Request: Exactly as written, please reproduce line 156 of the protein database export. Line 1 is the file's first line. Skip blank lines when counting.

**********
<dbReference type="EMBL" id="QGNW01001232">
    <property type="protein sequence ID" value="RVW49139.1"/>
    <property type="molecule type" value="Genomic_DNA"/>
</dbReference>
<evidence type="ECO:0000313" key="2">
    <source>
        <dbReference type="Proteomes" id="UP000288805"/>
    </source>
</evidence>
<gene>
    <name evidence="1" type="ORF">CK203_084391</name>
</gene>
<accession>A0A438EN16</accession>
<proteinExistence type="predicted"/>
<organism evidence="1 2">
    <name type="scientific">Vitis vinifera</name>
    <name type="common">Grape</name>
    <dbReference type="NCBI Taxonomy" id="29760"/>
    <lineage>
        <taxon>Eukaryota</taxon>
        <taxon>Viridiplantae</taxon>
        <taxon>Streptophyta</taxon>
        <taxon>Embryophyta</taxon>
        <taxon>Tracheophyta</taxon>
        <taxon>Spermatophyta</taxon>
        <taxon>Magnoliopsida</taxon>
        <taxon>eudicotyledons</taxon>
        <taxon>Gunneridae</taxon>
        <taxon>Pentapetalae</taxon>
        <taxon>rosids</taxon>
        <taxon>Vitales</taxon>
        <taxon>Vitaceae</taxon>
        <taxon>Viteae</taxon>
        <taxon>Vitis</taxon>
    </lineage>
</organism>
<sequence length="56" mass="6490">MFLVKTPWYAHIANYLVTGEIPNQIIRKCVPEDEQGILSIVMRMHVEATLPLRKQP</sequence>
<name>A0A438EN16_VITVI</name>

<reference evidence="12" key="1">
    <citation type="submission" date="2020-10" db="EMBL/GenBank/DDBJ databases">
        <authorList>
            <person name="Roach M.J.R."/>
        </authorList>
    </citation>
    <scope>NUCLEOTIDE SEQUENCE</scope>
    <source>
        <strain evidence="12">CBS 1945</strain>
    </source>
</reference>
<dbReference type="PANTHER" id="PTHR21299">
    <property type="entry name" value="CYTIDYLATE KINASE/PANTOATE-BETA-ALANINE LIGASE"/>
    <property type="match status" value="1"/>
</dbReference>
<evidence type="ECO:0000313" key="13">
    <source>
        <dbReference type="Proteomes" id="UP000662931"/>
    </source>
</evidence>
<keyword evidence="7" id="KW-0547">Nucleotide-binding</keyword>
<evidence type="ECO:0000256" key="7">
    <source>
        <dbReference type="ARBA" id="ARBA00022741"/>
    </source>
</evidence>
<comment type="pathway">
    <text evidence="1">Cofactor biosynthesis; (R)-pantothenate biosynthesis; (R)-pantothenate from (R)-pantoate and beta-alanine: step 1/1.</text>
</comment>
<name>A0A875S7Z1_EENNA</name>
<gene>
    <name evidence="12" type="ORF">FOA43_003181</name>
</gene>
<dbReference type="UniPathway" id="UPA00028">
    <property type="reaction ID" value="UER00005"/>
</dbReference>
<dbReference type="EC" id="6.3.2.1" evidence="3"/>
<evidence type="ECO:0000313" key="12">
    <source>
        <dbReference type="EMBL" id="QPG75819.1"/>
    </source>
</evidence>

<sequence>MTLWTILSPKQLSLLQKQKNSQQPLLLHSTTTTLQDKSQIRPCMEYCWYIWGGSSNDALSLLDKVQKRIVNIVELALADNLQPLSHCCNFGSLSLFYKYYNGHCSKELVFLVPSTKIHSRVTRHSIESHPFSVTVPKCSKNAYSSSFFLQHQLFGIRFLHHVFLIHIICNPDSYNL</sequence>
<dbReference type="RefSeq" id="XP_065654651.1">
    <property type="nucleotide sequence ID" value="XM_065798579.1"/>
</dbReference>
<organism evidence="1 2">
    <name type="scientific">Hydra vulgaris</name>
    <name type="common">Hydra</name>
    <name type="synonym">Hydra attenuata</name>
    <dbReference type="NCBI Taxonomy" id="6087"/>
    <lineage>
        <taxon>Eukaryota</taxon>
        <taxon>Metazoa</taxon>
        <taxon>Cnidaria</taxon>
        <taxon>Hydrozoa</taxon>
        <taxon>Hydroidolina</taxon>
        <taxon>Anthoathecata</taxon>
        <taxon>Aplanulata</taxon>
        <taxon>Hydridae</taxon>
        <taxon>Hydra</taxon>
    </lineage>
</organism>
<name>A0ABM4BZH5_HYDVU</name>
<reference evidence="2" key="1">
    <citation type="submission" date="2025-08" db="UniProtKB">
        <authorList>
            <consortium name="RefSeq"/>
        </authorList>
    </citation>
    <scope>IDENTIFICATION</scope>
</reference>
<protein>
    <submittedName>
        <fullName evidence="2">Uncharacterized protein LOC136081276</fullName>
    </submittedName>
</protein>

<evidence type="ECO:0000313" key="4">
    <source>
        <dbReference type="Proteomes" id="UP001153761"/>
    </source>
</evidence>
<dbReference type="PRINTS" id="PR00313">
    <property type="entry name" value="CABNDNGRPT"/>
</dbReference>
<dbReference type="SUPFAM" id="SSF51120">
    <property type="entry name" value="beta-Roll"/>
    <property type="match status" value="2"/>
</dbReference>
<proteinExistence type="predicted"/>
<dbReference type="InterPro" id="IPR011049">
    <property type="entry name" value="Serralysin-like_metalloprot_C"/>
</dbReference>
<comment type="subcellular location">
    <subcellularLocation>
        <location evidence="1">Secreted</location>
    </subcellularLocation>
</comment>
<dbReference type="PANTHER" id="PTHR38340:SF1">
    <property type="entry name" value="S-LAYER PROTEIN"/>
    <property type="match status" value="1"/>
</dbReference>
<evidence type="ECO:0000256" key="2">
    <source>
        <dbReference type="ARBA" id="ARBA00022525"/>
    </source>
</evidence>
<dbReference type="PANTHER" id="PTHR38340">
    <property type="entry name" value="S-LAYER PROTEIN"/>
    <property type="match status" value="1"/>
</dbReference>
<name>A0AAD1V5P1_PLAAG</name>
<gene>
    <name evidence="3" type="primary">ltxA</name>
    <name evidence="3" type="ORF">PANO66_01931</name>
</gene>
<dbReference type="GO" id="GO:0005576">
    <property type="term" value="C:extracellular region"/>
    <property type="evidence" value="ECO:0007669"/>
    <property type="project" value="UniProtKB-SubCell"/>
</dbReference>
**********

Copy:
    <property type="term" value="C:extracellular region"/>